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  1. Do you mean substituted for maraschino to get a similar aesthetic? Or combined with large amounts of maraschino to balance off the sugar? Or something else entirely? Do you have an example that comes to mind?
  2. Thanks, both, for your replies. This hasn't turned up in my local liquor monopoly yet, so I guess we'll see if it does. The description sounds a bit like Suntory's Toki, which was also developed for the North American market. While not a bad whisky, per se, it also isn't as good as some of the better Japanese labels. (Though, to be honest, I didn't find the current NAS bottling of Yamazaki to be all that compelling, either.) It certainly seems like there's some "capitalizing on interest in the category" going on.
  3. Rice whisky? That's fascinating! Did you pick that up in the US, or somehow acquire it from Japan?
  4. Awesome, thanks for your help! I figured that might be the case, but I wanted to make sure I wasn't just missing it.
  5. I've been slowly working my way through All Under Heaven and loving it, especially since my background knowledge on the cuisines of China is so limited. I do have one question though: looking at the index, I see no recipe for "red-cooked" anything. Is it included in the book under another name, or is there another reason for its exclusion? Am I just missing it?
  6. Interesting; I've never thought of the Godfather as an Old Fashioned variation, but more in keeping with the (as you noted) "equal parts spirit and liqueur" tradition of the Rusty Nail or Black Russian. But I suppose they can essentially be seen as Old Fashioned variations! That said, my understanding was that the Godfather is properly made with Scotch whisky. I've very much enjoyed it that way in the past, though without bitters, so I'd encourage you to give it a try.
  7. Not a shaker as such, but I wanted to post a shout-out to the Soukichi Glassware Company in Tokyo. We looked all over Osaka and Tokyo for good-quality Yarai mixing glasses, and found the same mediocre brand at most of the kitchen supply stores we checked out. A quick Google led to this post, which led us to the store in question. They had a tremendous array of stunning glassware, from the very reasonably priced to the outrageous. We settled on a Yarai glass that didn't break the bank, plus a beautiful new strainer to go with it (which my husband insisted on!) and a nice jigger with internal markings at 10/20/30 ml. on one side and 15/30/45 ml. on the other. (The spoon is a $3 model that I grabbed a couple of at one of the above-mentioned kitchen supply stores.) The downside to all of this is that the set is intended to be one of my Christmas gifts this year, so I won't be able to use it for a few months yet.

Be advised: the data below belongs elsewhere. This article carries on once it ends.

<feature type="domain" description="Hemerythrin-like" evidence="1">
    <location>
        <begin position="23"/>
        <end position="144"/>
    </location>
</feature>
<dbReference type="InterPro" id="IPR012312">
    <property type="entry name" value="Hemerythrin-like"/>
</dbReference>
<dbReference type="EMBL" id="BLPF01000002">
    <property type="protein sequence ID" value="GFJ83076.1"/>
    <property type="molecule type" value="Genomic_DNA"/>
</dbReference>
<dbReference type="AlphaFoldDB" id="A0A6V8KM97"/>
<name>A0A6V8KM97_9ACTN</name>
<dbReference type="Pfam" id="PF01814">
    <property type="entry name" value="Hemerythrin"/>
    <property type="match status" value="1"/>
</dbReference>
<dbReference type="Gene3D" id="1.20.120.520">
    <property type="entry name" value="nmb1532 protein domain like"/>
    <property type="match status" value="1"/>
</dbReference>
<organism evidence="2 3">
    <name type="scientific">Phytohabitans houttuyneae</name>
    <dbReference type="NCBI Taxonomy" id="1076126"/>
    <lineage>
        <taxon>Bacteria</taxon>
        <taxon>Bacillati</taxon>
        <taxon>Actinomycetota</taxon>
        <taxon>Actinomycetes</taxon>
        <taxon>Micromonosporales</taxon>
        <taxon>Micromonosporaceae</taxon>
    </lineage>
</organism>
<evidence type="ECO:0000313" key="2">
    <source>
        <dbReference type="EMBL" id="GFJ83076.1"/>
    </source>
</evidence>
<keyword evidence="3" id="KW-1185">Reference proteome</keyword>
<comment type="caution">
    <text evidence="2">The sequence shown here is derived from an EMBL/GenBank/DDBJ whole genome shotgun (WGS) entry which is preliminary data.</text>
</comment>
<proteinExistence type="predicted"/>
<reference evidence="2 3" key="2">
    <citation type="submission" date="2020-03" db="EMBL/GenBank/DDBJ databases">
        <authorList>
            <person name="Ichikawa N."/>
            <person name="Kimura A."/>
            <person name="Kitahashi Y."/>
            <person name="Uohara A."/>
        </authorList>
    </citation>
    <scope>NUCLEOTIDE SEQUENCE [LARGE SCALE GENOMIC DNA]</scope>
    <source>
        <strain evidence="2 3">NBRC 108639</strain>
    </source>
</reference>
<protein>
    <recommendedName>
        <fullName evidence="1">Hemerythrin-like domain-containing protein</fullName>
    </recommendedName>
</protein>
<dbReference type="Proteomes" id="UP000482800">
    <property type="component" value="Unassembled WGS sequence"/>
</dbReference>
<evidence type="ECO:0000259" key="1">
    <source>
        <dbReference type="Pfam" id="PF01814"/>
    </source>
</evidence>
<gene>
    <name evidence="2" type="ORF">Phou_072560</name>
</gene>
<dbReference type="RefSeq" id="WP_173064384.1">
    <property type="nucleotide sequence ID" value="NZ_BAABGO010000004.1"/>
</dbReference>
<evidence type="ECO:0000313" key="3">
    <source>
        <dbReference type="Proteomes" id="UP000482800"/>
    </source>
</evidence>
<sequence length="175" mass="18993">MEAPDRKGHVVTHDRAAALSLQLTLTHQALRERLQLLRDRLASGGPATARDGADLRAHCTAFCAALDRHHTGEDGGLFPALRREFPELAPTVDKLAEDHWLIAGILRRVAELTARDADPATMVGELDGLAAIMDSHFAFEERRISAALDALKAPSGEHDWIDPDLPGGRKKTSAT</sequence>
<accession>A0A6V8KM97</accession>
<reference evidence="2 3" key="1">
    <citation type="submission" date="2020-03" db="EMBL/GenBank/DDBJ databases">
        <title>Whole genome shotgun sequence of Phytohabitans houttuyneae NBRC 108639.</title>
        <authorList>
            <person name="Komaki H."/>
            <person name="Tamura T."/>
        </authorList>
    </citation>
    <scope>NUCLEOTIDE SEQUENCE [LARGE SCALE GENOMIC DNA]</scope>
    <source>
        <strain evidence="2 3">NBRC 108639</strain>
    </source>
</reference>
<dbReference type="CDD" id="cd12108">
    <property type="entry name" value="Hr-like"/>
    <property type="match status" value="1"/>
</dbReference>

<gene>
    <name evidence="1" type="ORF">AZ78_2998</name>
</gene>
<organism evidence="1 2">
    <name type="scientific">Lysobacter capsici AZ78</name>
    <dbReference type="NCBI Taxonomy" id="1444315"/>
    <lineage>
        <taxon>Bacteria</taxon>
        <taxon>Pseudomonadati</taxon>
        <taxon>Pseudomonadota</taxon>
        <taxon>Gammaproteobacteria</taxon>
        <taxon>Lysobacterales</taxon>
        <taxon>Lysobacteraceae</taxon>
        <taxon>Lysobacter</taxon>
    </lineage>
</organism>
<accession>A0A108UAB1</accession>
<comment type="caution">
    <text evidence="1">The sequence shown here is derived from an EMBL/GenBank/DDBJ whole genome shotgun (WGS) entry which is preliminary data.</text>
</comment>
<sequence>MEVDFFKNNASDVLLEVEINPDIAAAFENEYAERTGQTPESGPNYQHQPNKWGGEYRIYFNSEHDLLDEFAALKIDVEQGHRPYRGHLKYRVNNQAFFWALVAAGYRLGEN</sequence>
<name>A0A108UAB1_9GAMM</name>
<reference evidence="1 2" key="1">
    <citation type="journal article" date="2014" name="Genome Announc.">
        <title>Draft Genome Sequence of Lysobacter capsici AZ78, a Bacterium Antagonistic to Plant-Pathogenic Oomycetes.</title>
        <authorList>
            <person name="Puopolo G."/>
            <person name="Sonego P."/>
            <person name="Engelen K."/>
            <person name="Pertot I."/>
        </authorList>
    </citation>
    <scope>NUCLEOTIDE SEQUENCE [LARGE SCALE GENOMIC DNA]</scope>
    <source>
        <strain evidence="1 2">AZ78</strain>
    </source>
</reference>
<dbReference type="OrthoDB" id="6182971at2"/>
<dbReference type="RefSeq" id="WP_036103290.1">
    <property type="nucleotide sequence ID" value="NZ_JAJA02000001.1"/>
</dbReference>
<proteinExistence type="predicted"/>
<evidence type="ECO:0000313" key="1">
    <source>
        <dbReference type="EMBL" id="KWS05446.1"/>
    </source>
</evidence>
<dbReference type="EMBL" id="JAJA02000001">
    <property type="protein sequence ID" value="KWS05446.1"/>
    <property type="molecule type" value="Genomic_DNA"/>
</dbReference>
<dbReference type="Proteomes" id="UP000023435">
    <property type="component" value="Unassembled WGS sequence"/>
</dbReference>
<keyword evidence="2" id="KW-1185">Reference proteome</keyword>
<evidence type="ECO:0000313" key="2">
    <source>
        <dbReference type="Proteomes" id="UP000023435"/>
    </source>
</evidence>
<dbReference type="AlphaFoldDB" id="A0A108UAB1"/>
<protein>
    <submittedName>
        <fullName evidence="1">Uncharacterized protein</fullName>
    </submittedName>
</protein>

8. Guess where I just came back from? As everyone says, the age-statement versions of the Suntory whiskies are difficult to find (though far from impossible, especially as 50-ml. bottles). The Nikka ones are impossible, except for the 12-year "The Nikka" blend. I lucked out on the Hakushu, which I got for a quite reasonable price in a town with fewer tourists. It was pretty common to see the 17-year Hibiki, but it was a lot more expensive than the no-age-statement version. Rarest of all was the 12-year Yamazaki, but it could still be found. And, of course, the new NAS versions of all were widely available; I had a 180-ml. bottle each of the NAS Hakushu and Yamazaki while I was there. I liked the Hakushu, but was unmoved by the NAS Yamazaki. I'll be curious to open the 12-year Hakushu and see how it compares. I opened the Hibiki last night, and enjoyed it quite a lot. It's quite rich and sweet, very accessible. I'm definitely pleased with my selections.
  9. My reply got lost in upgrade issues, so I'll repeat: I made the Windsor Knot the other night, subbing manzanilla sherry for the dry vermouth (but otherwise working to spec). It was a very satisfying glass!
  10. Or just buy cornflour, which is already powder-fine. (The American kind, not the UK version of "cornflour" which, as I understand, is the same as "cornstarch" in the US.)
  11. mkayahara

    Veal stock

    No need. You should get more than enough gelatin from the veal bones.
  12. I have been trying very hard not to open another bottle of fortified or aromatized wine, because I simply don't go through them fast enough. So I made a sort-of Negroni tonight at one part Cynar, one part Aperol and two parts Beefeater. A quite decent substitute.
  13. I haven't tried the Cocchi VdT, but I was relatively unimpressed with Dolin's sweet vermouth, which I found thin and insipid. Next time I open a bottle of M&R, I'll do notes. From memory, it certainly isn't appreciably bitter, but in my book, that's why amari exist.
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